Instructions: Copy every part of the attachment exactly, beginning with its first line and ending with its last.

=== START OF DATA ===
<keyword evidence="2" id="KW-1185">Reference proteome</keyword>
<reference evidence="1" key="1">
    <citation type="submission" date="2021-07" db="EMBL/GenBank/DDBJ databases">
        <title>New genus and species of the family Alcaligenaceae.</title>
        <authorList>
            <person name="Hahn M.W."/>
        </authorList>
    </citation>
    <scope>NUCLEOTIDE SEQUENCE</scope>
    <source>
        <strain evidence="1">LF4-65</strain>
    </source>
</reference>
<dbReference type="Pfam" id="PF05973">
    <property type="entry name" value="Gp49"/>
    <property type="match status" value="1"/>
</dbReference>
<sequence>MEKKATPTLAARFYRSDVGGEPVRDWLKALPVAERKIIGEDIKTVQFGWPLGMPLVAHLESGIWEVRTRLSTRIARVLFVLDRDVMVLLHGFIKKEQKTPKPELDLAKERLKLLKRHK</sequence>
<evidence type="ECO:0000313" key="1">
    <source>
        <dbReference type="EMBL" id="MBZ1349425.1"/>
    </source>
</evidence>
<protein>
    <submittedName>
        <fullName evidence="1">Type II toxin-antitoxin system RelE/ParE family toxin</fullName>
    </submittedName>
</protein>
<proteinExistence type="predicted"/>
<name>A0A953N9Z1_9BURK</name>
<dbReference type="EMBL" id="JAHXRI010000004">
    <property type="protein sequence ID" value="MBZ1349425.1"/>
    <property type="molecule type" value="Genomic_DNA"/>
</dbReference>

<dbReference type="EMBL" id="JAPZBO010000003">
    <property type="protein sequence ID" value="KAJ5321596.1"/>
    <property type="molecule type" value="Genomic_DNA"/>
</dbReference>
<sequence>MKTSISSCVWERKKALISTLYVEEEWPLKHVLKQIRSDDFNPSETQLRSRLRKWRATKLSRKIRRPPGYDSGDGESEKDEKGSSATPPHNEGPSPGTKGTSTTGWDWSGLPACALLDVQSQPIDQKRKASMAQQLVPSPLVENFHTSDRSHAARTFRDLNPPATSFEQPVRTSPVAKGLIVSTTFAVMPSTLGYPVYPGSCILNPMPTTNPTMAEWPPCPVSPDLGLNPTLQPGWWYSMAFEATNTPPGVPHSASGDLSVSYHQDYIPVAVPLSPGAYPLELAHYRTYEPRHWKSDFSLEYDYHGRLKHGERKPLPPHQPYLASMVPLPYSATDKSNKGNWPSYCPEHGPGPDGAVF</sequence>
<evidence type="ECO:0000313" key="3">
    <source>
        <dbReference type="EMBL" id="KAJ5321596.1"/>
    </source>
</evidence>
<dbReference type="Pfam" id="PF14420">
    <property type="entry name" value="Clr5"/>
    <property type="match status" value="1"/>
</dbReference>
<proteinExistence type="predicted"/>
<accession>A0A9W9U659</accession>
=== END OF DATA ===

<keyword evidence="2" id="KW-1185">Reference proteome</keyword>
<reference evidence="1" key="1">
    <citation type="submission" date="2021-07" db="EMBL/GenBank/DDBJ databases">
        <title>New genus and species of the family Alcaligenaceae.</title>
        <authorList>
            <person name="Hahn M.W."/>
        </authorList>
    </citation>
    <scope>NUCLEOTIDE SEQUENCE</scope>
    <source>
        <strain evidence="1">LF4-65</strain>
    </source>
</reference>
<dbReference type="Pfam" id="PF05973">
    <property type="entry name" value="Gp49"/>
    <property type="match status" value="1"/>
</dbReference>
<sequence>MEKKATPTLAARFYRSDVGGEPVRDWLKALPVAERKIIGEDIKTVQFGWPLGMPLVAHLESGIWEVRTRLSTRIARVLFVLDRDVMVLLHGFIKKEQKTPKPELDLAKERLKLLKRHK</sequence>
<evidence type="ECO:0000313" key="1">
    <source>
        <dbReference type="EMBL" id="MBZ1349425.1"/>
    </source>
</evidence>
<protein>
    <submittedName>
        <fullName evidence="1">Type II toxin-antitoxin system RelE/ParE family toxin</fullName>
    </submittedName>
</protein>
<proteinExistence type="predicted"/>
<name>A0A953N9Z1_9BURK</name>
<dbReference type="EMBL" id="JAHXRI010000004">
    <property type="protein sequence ID" value="MBZ1349425.1"/>
    <property type="molecule type" value="Genomic_DNA"/>
</dbReference>

<dbReference type="EMBL" id="JAPZBO010000003">
    <property type="protein sequence ID" value="KAJ5321596.1"/>
    <property type="molecule type" value="Genomic_DNA"/>
</dbReference>
<sequence>MKTSISSCVWERKKALISTLYVEEEWPLKHVLKQIRSDDFNPSETQLRSRLRKWRATKLSRKIRRPPGYDSGDGESEKDEKGSSATPPHNEGPSPGTKGTSTTGWDWSGLPACALLDVQSQPIDQKRKASMAQQLVPSPLVENFHTSDRSHAARTFRDLNPPATSFEQPVRTSPVAKGLIVSTTFAVMPSTLGYPVYPGSCILNPMPTTNPTMAEWPPCPVSPDLGLNPTLQPGWWYSMAFEATNTPPGVPHSASGDLSVSYHQDYIPVAVPLSPGAYPLELAHYRTYEPRHWKSDFSLEYDYHGRLKHGERKPLPPHQPYLASMVPLPYSATDKSNKGNWPSYCPEHGPGPDGAVF</sequence>
<evidence type="ECO:0000313" key="3">
    <source>
        <dbReference type="EMBL" id="KAJ5321596.1"/>
    </source>
</evidence>
<dbReference type="Pfam" id="PF14420">
    <property type="entry name" value="Clr5"/>
    <property type="match status" value="1"/>
</dbReference>
<proteinExistence type="predicted"/>
<accession>A0A9W9U659</accession>